Friday, January 12, 2007
1558 Early AINSCOUGH of Mawdesley
The Ainscough Family of Mawdesley in the Parish of Croston, Lancashire
by Mary Hartley – Treasurer FHS
BRIEF OUTLINE OF OUR FAMILY LINK:
1. Richard Aiscough 1558-1619 (will=1619) 2 children
Children - Anne (alive 1619), Hugh (1584-1657)
2. Hugh 1584-1657 m Marie Barton 1586-1658 - (will = 1657)5 children
Children - Jane (1614-1636), Richard (1616-1681), Thomas (1618-1702), James (1621-1633), John (1632-1692)
3. Thomas 1618-1702 m Mary ? (will = 1692) (3 children)
Children - James (1655-1690), Mary (alive 1657), Thomas (1660-1672)
4. James 1655-1690 m Elizabeth (3 children)
Children - Thomas (?-1679), Elizabeth (after1674-after1692), Hugh (c1680-?)
5. Hugh c1680-? m Elizabeth (6 children)
Children - Elizabeth (c1709-1783), James (1711-1781), Ann (1712-?), Thomas (1715-1786), Mary (1717-?), Richard (c1719-?)
6. James (1711-1781)- my GGGGGG grandad + brother Thomas (H&R link) (1715-1786)
NB- notes say James 1711-1781 - from whom descended Ainsough family at HARROCK HALL
From this tree (1558 Early Ainscough) it looks as though both Richard of 1558 and Hugh of 1584 are in the 16thC Ormskirk christening records.......it says Hugh fi Ric. The dates do fit this time....so we are definitely in the Lancashire area in 1558...just where before this? Bedale??
From Ormskirk Parish Online:16C Ormskirk names
Ann Asco, 18Dec1559
Tho: Ascoe, 24Jul1561
Catherin Ascough fi: Tho:, 19Feb1581
Jamis Ascough fi Jo:, 13Ju1585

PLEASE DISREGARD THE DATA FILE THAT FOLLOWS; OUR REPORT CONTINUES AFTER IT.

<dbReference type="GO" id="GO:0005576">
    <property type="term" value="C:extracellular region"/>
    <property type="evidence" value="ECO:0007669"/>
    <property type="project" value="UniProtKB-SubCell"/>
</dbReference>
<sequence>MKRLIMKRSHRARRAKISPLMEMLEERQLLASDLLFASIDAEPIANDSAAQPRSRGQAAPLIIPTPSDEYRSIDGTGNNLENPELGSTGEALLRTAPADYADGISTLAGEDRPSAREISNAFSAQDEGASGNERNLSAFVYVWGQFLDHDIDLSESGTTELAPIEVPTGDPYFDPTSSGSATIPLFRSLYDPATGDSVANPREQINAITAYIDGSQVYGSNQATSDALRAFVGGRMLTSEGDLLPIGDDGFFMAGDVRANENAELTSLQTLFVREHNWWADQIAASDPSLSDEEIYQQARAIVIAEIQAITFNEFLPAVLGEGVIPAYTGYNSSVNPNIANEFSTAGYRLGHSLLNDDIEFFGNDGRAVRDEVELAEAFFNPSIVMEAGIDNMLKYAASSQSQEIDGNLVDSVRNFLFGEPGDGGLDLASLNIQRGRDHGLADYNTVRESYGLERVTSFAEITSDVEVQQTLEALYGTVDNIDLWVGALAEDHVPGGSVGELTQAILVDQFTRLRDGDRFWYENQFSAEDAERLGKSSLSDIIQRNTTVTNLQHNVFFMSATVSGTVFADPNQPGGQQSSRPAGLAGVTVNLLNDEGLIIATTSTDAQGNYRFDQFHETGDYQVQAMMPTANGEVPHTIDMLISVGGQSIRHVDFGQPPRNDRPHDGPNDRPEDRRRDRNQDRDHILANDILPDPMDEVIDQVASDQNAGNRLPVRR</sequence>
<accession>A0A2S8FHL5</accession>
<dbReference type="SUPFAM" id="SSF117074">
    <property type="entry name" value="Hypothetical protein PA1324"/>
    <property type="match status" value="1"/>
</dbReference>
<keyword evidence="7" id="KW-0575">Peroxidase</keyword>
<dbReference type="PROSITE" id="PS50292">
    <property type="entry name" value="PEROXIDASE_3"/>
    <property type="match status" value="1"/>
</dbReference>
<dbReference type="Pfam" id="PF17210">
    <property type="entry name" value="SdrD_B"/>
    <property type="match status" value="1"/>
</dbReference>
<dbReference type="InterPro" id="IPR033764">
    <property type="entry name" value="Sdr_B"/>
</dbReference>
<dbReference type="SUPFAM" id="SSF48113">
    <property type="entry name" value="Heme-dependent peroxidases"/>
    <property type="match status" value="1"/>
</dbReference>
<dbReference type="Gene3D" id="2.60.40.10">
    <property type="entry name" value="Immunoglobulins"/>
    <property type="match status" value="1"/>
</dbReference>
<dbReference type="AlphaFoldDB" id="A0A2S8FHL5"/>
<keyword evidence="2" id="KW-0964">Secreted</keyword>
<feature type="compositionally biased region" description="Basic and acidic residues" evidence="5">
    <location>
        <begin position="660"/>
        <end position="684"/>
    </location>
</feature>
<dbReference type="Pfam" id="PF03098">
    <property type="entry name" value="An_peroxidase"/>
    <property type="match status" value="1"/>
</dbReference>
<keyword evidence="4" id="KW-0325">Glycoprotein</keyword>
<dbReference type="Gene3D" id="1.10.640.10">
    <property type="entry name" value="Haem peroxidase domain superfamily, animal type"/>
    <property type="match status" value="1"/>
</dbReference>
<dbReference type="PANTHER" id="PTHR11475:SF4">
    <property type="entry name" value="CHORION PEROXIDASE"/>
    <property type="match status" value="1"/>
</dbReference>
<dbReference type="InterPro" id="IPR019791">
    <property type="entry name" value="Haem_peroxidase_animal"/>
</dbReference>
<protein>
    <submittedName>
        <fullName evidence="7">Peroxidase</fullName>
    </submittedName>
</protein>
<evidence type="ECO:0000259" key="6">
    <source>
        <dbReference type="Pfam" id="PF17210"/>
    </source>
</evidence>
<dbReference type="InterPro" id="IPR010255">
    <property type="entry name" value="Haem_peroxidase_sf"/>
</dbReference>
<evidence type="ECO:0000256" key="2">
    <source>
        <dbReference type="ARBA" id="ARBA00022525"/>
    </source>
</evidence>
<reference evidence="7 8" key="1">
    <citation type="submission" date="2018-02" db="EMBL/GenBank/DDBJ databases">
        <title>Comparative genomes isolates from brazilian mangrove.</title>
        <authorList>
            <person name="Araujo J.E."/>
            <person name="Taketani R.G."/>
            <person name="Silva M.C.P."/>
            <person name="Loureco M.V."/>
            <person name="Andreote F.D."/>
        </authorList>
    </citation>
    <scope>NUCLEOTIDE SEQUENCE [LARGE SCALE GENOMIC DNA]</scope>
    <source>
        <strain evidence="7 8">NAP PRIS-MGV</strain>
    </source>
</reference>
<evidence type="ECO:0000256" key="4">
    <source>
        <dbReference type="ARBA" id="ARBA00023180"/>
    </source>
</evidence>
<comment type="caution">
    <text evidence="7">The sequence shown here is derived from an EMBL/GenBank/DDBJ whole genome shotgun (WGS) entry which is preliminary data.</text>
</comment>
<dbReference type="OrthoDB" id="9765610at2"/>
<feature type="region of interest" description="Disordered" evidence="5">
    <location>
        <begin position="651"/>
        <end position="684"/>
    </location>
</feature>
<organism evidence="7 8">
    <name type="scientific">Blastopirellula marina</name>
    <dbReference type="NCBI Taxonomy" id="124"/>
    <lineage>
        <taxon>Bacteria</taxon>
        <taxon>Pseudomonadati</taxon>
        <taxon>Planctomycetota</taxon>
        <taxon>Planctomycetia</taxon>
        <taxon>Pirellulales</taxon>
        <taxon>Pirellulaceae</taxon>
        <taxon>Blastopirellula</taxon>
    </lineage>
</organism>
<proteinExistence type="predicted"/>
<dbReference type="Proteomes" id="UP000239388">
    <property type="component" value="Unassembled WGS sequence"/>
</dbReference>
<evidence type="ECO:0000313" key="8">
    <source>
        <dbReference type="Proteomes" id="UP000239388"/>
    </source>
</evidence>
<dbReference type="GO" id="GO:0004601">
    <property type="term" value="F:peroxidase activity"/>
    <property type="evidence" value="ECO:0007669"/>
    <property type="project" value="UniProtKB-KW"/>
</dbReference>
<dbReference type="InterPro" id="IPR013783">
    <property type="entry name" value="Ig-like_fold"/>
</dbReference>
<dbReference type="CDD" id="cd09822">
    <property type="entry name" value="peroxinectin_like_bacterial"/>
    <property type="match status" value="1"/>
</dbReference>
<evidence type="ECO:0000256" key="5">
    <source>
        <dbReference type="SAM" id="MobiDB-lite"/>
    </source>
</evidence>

Marie Ascough, 26Feb1565
Richard Ascough, 12Mar1558
Richard Ascough fi Tho:, 5Jun1585
Ewan~ Ascought, 28Mar1567
Hughe Askough fi Tho:, 21Sep1583
Hugh Askowe fi Ric~, 15Aug1584
Margery Askough, 21Oct1585
Mary Hartley writes:
"Lancshire is recognised to be one of the areas of England where the Catholic faith was widely preserved in the 16th and 17th centuries; the long lists of names of the landed gentry in recusant rolls and Papists returns indicate that they occupied over one third of the land. Less is known about the tenant farmers who tended to adopt the same opinions as their landlords.
At least six people known to me through the Catholic FHS descend from a Hugh Ainscough. He, as was required, registered his land in 1717 and signed his name to the document. It is interesting that all six of us were aware of family traditions that “the family had been Catholic for very many years.” The Paris Registers (or Bishops transcripts) for Croston and the nearby town of Ormskirk, survive from 1558. From so early a date it is not easy to reconstitute families with certainty. Fortunately three wills of members of earlier generations survive; RICHARD AISCOUGH (as the name tended to be spelt at that time) made his in 1619; his son Hugh in 1657 and his grandson Thomas in 1692. The name AINSCOUGH, pronounced to rhyme with rain-snow, is capable of seemingly limitless variants; I have standardised to that which Hugh used in his signature of 1717.) These wills, with ancillary evidence from Parish Records, Recusant rolls and Quarter Sessions records enable one to construct a tree of this family of yeoman farmers.
The will of Richard Ainscough in 1619 is especially interesting, for at the end of it there is a lengthy list of ‘Debtes owing’. The first three names are those of ‘gentlemen’ in the area, Richard NELSON, William TRAVERS and Richard ASHTON, owing a total of £240; after them come 24 other names, of people owing sums varying from £30 down to 40 shillings, a total of £160. One cannot be sure that all these were Catholics, but there are a number of known Catholic names. It seems that this ancestor of ours was acting as a local banker, as a side-line to his farming.